Wednesday, March 20, 2013

Gina, Carlos, Don and Gil

Carlos Ferreira and Gina Russo, Station site, 4 p.m., March 15, 2013.

I met Brazilian journalist Carlos Ferreira at the Providence train station, where he had arrived on Amtrak Regional 172 from New York. We stopped at the newsroom of The Providence Journal, where he met editors Karen Bordeleau and Sue Areson, and reporters Tom Mooney and Tracy Breton. Like me, they have long been involved in coverage of the Station nightclub fire.

Carlos, from the newspaper Zero Hora, published in Porto Alegre, a city of almost 2 million, is among the many journalists who have been covering the January tragedy at Santa Maria nightclub club Kiss, where 242 died in a fire eerily like the Station. He was here in America to write stories about our people touched by our fire. He had reached out to me after I wrote an op-ed piece for his Brazilian newspaper group, where I had connected with editor Deni Zolin of Diário de Santa Maria.

 I had arranged for him to meet Gina Russo at the West Warwick club site. She got there about the same time that we did on Friday afternoon. It was cold, but sunny.

Gina, one of the truly great people of Rhode Island -- we are so lucky to have her -- talked with Carlos about her experiences and the experiences of the families and friends of what she calls these “one hundred angels,” whose memory she has vowed to keep alive even as she continues to help survivors heal. She gave him an autographed copy of her book. At one point, I thought I saw a shadowy figure in the woods behind the crosses. Next look, the figure was gone. I exchanged a puzzled look with Gina. She seemed to suggest that the unexplained was not uncommon here, on this sacred ground.

And then the figure reappeared: a bespectacled middle-age man with a backpack and an old camera. When he stopped near the shrine to Derek Johnson, whose father, Bob, I have written about, I went over and asked if he was a friend of Derek. No, he said, but he had met “Mr. J.” during the tenth-anniversary week and become a friend of Derek’s dad. 

His name was Don Haddock, from near Boulder, Colorado. Shoots only in black-and-white, only with real film, and only on his ancient Ricoh camera. Not a professional photographer, though passionate about his work, which is quite good, as I found visiting his website. He told me that when he is inspired by an event, he will sometimes hop on a plane and go shoot it -- the 2010 BP oil spill, for example. When he heard about the tenth anniversary of the Station fire, he decided to come. And when he got home after being here February 20, he didn’t have all the shots he wanted. So he got back on a plane, and here he was.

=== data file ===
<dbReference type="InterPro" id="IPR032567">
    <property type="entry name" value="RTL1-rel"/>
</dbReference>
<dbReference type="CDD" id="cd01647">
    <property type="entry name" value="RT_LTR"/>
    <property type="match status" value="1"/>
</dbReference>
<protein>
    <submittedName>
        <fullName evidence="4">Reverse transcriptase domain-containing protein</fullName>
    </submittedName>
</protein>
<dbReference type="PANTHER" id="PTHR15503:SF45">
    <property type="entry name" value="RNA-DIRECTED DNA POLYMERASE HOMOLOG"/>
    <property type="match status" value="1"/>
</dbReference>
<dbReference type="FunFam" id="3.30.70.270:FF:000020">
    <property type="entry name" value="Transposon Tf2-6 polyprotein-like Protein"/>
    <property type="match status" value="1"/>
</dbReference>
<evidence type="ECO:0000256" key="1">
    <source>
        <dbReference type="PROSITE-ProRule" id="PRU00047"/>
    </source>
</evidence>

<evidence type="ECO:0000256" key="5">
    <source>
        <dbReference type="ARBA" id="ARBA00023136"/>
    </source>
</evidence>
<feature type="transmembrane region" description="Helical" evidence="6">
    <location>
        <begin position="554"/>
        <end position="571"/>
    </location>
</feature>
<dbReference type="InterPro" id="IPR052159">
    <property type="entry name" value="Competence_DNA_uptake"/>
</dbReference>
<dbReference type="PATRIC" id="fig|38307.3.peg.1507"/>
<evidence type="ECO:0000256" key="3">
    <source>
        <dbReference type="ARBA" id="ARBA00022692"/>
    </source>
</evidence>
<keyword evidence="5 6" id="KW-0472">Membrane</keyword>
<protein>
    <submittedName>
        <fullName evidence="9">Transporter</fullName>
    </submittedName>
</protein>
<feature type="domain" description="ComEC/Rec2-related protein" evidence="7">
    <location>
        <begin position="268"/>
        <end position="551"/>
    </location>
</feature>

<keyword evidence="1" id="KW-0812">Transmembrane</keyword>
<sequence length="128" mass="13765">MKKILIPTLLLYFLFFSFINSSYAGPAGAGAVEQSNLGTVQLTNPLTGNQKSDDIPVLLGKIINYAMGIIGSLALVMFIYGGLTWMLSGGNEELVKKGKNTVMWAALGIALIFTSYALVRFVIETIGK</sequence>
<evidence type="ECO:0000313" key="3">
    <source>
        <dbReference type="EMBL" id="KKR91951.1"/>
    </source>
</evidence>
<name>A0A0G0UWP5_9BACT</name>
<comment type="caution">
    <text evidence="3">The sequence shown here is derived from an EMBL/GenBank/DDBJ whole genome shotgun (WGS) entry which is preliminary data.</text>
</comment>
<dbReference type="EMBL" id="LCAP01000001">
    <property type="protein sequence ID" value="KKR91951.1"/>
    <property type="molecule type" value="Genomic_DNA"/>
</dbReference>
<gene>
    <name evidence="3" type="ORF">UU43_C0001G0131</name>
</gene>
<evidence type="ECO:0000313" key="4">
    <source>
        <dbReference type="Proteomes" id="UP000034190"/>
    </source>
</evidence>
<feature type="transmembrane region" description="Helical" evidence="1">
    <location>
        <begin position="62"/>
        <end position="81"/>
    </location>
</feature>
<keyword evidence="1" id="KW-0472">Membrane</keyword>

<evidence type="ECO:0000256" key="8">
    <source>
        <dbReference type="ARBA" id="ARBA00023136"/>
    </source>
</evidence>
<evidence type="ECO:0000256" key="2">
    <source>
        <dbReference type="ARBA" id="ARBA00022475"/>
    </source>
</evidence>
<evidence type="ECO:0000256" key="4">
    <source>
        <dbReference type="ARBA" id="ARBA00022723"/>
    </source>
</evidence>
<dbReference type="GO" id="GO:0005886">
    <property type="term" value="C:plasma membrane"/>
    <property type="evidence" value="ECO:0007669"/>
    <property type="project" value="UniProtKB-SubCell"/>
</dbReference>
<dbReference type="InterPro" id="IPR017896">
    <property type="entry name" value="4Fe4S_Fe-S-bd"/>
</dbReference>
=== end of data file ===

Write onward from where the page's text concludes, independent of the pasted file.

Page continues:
When I introduced myself, his eyes grew wide. Well, maybe not literally, but hearing my name took him back. A few years ago, he said, he had found a short video whose images and sound -- the sound of wind chimes on a cold winter day -- had moved him deeply. He had the video on his iPhone. Said he watched it frequently, both haunted and soothed by the music and scenes. Said it was one of the reasons he was so strongly compelled to fly in from Colorado, to pay personal witness to this place with 100 crosses.

It was a video I shot on the sixth anniversary of the fire. It has not been posted on The Journal web site for some time. I don’t even have a copy.

Don thanked me profusely for creating it. I didn’t know what to say. Four years, 2,000 miles, Brazilian visitor Carlos, survivor Gina, a Friday afternoon in March, a stranger who hopped on a plane -- could this be only coincidence? I have felt many powerful emotions in my many visits to the site: among them, sadness, anger, admiration for people like Gina. This was a different kind of power, something at once remarkable and strange.

So I introduced Don to Carlos and Gina. Four of us, from such different worlds, literally and figuratively, brought together for one moment.

And as we four stood there talking, cars began to pull in. One had two men who knew no one directly involved in the fire, but who had always wanted to visit, and this was the day they chose. Another car had two women I did not speak with; another, a man with a boy. And still another, with New Hampshire plates, was driven by Gil Talbot, a professional photographer. He was here to shoot the University of New Hampshire hockey team, which was playing in Providence that evening. He, too, knew no one from the fire, but had wanted to visit the site since reading John Barylick’s book, Killer Show.

So I introduced him to Gina -- and to Carlos and Don.

An hour or so had passed. The sun was weakening; it was time for new friends to part. I suppose it was like that many nights when music played and people talked and laughed and swapped stories at The Station... many nights, that is, until the last.

Gina and Gil left. Carlos wanted to see some more of West Warwick, as did Don, who had gotten to the site by bus, so I drove them around the town, past abandoned mills. Then we drove to Warwick, where I dropped Carlos at his hotel and Don at the airport. 

I headed home, pondering the meaning of chance.


  1. Nice words, Wayne!

  2. It was differently one of those moments for me that makes you stop and say "I was supposed to be there" just as I have been saying since surviving the Station Fire.